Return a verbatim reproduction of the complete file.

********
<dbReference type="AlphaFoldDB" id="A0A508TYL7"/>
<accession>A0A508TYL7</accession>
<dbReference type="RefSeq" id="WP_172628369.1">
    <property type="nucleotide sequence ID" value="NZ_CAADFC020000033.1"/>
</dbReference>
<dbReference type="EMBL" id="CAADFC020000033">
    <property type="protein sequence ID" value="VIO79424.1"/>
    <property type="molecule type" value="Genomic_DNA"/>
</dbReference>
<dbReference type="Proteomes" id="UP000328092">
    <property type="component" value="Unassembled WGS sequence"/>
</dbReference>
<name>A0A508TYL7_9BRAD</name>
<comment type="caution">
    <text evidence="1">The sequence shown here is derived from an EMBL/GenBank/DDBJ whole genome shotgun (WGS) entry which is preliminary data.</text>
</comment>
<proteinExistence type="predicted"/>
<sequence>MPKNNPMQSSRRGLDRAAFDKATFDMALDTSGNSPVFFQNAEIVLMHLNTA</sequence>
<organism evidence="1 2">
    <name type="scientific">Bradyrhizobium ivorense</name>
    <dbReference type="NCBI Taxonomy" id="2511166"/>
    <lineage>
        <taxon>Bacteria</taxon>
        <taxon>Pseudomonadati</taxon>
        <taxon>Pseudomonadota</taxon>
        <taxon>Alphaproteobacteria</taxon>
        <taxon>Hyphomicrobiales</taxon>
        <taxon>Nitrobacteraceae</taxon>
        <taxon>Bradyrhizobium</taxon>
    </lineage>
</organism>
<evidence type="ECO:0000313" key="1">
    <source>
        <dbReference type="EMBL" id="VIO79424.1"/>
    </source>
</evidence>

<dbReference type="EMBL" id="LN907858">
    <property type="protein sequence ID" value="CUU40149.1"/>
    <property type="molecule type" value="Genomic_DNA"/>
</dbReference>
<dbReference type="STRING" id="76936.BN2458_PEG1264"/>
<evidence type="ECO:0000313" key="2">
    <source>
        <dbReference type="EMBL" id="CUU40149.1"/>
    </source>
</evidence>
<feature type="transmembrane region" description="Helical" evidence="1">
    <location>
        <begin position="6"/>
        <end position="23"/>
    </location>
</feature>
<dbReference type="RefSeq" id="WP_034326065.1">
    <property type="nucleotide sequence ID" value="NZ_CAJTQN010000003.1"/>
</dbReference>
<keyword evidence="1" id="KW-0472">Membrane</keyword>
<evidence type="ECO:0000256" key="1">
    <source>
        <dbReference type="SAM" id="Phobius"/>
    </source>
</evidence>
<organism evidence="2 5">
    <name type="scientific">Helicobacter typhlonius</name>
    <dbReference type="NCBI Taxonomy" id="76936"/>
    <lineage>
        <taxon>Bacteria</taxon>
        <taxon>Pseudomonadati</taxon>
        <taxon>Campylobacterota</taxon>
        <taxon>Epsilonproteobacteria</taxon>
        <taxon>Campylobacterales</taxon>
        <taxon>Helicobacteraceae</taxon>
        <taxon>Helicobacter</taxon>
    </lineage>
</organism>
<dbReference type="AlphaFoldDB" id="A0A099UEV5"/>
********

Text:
<dbReference type="AlphaFoldDB" id="A0A508TYL7"/>
<accession>A0A508TYL7</accession>
<dbReference type="RefSeq" id="WP_172628369.1">
    <property type="nucleotide sequence ID" value="NZ_CAADFC020000033.1"/>
</dbReference>
<dbReference type="EMBL" id="CAADFC020000033">
    <property type="protein sequence ID" value="VIO79424.1"/>
    <property type="molecule type" value="Genomic_DNA"/>
</dbReference>
<dbReference type="Proteomes" id="UP000328092">
    <property type="component" value="Unassembled WGS sequence"/>
</dbReference>
<name>A0A508TYL7_9BRAD</name>
<comment type="caution">
    <text evidence="1">The sequence shown here is derived from an EMBL/GenBank/DDBJ whole genome shotgun (WGS) entry which is preliminary data.</text>
</comment>
<proteinExistence type="predicted"/>
<sequence>MPKNNPMQSSRRGLDRAAFDKATFDMALDTSGNSPVFFQNAEIVLMHLNTA</sequence>
<organism evidence="1 2">
    <name type="scientific">Bradyrhizobium ivorense</name>
    <dbReference type="NCBI Taxonomy" id="2511166"/>
    <lineage>
        <taxon>Bacteria</taxon>
        <taxon>Pseudomonadati</taxon>
        <taxon>Pseudomonadota</taxon>
        <taxon>Alphaproteobacteria</taxon>
        <taxon>Hyphomicrobiales</taxon>
        <taxon>Nitrobacteraceae</taxon>
        <taxon>Bradyrhizobium</taxon>
    </lineage>
</organism>
<evidence type="ECO:0000313" key="1">
    <source>
        <dbReference type="EMBL" id="VIO79424.1"/>
    </source>
</evidence>

<dbReference type="EMBL" id="LN907858">
    <property type="protein sequence ID" value="CUU40149.1"/>
    <property type="molecule type" value="Genomic_DNA"/>
</dbReference>
<dbReference type="STRING" id="76936.BN2458_PEG1264"/>
<evidence type="ECO:0000313" key="2">
    <source>
        <dbReference type="EMBL" id="CUU40149.1"/>
    </source>
</evidence>
<feature type="transmembrane region" description="Helical" evidence="1">
    <location>
        <begin position="6"/>
        <end position="23"/>
    </location>
</feature>
<dbReference type="RefSeq" id="WP_034326065.1">
    <property type="nucleotide sequence ID" value="NZ_CAJTQN010000003.1"/>
</dbReference>
<keyword evidence="1" id="KW-0472">Membrane</keyword>
<evidence type="ECO:0000256" key="1">
    <source>
        <dbReference type="SAM" id="Phobius"/>
    </source>
</evidence>
<organism evidence="2 5">
    <name type="scientific">Helicobacter typhlonius</name>
    <dbReference type="NCBI Taxonomy" id="76936"/>
    <lineage>
        <taxon>Bacteria</taxon>
        <taxon>Pseudomonadati</taxon>
        <taxon>Campylobacterota</taxon>
        <taxon>Epsilonproteobacteria</taxon>
        <taxon>Campylobacterales</taxon>
        <taxon>Helicobacteraceae</taxon>
        <taxon>Helicobacter</taxon>
    </lineage>
</organism>
<dbReference type="AlphaFoldDB" id="A0A099UEV5"/>